Well, it’s the same deal here. There have been 22 additions to the blog since Monday (not including this post, of course), and with almost 48 hours remaining until we get to speak with any of Auburn’s players or coaches again — we’ll be speaking with coordinators, Ellis Johnson and Rhett Lashlee on Sunday evening, for those wondering — it would be a good time to get caught up on all the latest goings-on with the Tigers.

So don’t frustrate yourself by trying to scroll down to take in every piece of content that’s been produced in the last four days. That’s what this post is here for: to make it simpler for you, the reader, by having everything compiled in one place.

If you’re looking for a notebook, we’ve got it. A feature? That too. Videos? Yes sir. Whatever you want, you should be able to find below. (And as per usual, each item is sectioned accordingly.)


8/19 — Injuries to keep Dee Ford and Jonathan Jones out of season opener

8/20 — True freshman Johnathan Ford switching from running back to cornerback

8/20 — Former Tigers Demetruce McNeal and Ricky Parks find new schools

8/20 — Gus Malzahn looks back at first fall camp as Tigers coach, feels team covered ‘all of our situations’

8/21 — 2014 schedule has Tigers hosting Arkansas in opener, traveling to Georgia and Alabama

8/22 — Six Tigers selected to coaches’ All-SEC preseason teams

8/22 — Demetruce McNeal officially enrolled at West Alabama

8/22 — Kiehl Frazier ‘in the mix’ for playing time in season opener, Justin Garrett returns to practice


8/19 — Gus Malzahn: Head coach says Nick Marshall ‘was a lot more vocal’ in first practice as starting QB

8/19 — Nick Marshall feels ‘blessed’ to start at quarterback for Tigers

8/19 — Rhett Lashlee says Nick Marshall ‘taking it and running with’ quarterback responsibilities

8/20 — Ellis Johnson has seen improvement ‘with past four practices’ after spate of injuries disrupt cohesiveness

8/20 — Auburn offense finds ‘best rhythm that we’ve had since I’ve been back’ in final practice of fall camp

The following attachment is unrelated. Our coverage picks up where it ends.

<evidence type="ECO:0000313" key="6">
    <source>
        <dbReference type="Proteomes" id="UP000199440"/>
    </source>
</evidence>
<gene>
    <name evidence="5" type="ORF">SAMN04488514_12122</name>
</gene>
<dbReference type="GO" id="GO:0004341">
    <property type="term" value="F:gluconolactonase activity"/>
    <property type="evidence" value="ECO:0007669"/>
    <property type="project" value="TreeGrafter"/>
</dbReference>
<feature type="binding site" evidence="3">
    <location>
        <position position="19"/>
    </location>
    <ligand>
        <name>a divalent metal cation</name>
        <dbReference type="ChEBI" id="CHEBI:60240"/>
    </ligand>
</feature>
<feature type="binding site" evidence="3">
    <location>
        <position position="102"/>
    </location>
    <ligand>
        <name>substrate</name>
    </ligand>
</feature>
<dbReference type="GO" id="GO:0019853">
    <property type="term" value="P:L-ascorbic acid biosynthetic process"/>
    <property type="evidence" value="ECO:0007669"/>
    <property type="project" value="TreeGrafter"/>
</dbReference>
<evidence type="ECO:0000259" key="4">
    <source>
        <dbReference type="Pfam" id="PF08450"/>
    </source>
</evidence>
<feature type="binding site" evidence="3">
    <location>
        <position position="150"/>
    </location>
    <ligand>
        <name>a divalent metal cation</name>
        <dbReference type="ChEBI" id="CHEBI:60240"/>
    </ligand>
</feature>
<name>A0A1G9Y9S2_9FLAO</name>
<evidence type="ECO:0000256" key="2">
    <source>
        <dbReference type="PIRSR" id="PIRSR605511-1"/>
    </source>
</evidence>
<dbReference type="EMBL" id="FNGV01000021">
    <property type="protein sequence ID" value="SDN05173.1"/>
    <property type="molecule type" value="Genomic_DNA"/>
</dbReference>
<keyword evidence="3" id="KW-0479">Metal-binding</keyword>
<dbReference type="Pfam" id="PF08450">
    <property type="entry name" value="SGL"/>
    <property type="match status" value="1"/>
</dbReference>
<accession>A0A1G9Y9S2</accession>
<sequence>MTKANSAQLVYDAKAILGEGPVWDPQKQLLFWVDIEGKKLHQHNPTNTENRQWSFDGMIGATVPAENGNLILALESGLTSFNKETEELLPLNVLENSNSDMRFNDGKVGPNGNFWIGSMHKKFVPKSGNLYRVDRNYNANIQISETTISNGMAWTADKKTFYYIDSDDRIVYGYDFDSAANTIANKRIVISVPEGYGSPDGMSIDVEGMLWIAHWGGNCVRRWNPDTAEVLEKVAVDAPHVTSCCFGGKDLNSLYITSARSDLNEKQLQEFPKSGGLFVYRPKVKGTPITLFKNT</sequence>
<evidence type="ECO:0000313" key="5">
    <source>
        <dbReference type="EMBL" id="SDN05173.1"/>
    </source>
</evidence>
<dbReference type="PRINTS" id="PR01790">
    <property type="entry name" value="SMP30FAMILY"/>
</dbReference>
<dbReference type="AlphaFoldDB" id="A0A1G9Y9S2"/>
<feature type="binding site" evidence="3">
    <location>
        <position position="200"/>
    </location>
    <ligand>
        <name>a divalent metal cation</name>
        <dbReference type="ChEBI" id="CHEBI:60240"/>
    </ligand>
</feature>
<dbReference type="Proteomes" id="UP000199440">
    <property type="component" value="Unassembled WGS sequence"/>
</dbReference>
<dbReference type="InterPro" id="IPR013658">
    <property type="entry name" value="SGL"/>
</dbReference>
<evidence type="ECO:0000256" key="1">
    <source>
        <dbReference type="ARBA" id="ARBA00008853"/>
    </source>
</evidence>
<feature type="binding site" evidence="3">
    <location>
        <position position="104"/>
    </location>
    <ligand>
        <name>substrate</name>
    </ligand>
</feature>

8/21 — Junior defensive tackles Angelo Blackson and Gabe Wright

8/23 — Gus Malzahn pleased to see Nick Marshall ‘just as disappointed as the coaches’ when he makes a mistake


8/19 — Jonathan Wallace ahead of Jeremy Johnson in fight for backup QB spot

8/22 — Cassanova McKinzy believes weakside linebacker spot will showcase ‘everything I can do’

8/23 — Tigers not lacking for options in the backfield


8/21 — Five questions (and five predictions) as Tigers head into regular season

8/22 — Replay Thursday’s live chat

8/23 — 4 at 4: Links to help the day pass by

August 22, 2013

UPDATED (w/video):Cassanova McKinzy believes weakside linebacker spot will showcase ‘everything I can do’

BY RYAN BLACK | rblack@ledger-enquirer.com

@wareagleextra | Like the blog on Facebook

AUBURN, Ala. — The raw numbers don’t come close to an accurate retelling Cassanova McKinzy’s 2012 season.

A true freshman, he played in eight games and made two starts. In that time on the field, he made 23 tackles and forced a fumble. And McKinzy did this, he admitted, playing in a position that didn’t suit him.

Cassanova McKinzy (30) felt he played out of position last season at middle linebacker. Now he's back on the weakside, where he feels much more comfortable. (File photo)

Cassanova McKinzy (30) felt he played out of position last season at middle linebacker. Now he’s back on the weakside, where he feels much more comfortable. (File photo)

A star at outside linebacker at Woodlawn High School in Birmingham, Ala., then-Auburn defensive coordinator Brian VanGorder had other ideas for McKinzy, deciding to shift him to middle linebacker. Forced to deal with making the calls for the defense negated his ability to simply react to the play, which McKinzy believes is his best attribute.

“You’ve got to make the call, make sure all the linemen are right and then you have to do your assignment,” he said. “Then you have to make all the checks. This is SEC football; you have to make a lot of checks. Communicating with the D-linemen was the hardest part.”

McKinzy also bulked up to 254 pounds last year, the highest weight of his playing career, believing it was required if he wanted to be able to compete in the SEC.

But when new defensive coordinator Ellis Johnson arrived, weight was lifted off McKinzy’s shoulders, both literally and figuratively.

Johnson told him to cut some pounds from his frame: McKinzy was moving back to the weakside.

“I felt like I had to drop weight so I can run with the receivers since I wasn’t playing middle linebacker anymore,” he said, noting he now tips the scales at 241 pounds. “I transferred to Will, so I had to cover a little bit more.”

He couldn’t have been more pleased with the switch, finally back at a spot where he feels comfortable.

“I like it because I get a chance to show what I really can do besides playing the box and stopping the run,” he said. “It gives me an opportunity to show everything I can do.”

And during fall camp, Johnson said the sophomore did just that.

“His change of direction — redirect on counters, coming out of your break when you drop in zone and those types of things, just acceleration and explosion to the point of attack — he’s gotten better and he can practice longer at a high tempo,” Johnson said. “He would not finish a practice (in the spring) and I felt like he was too heavy and out of shape.”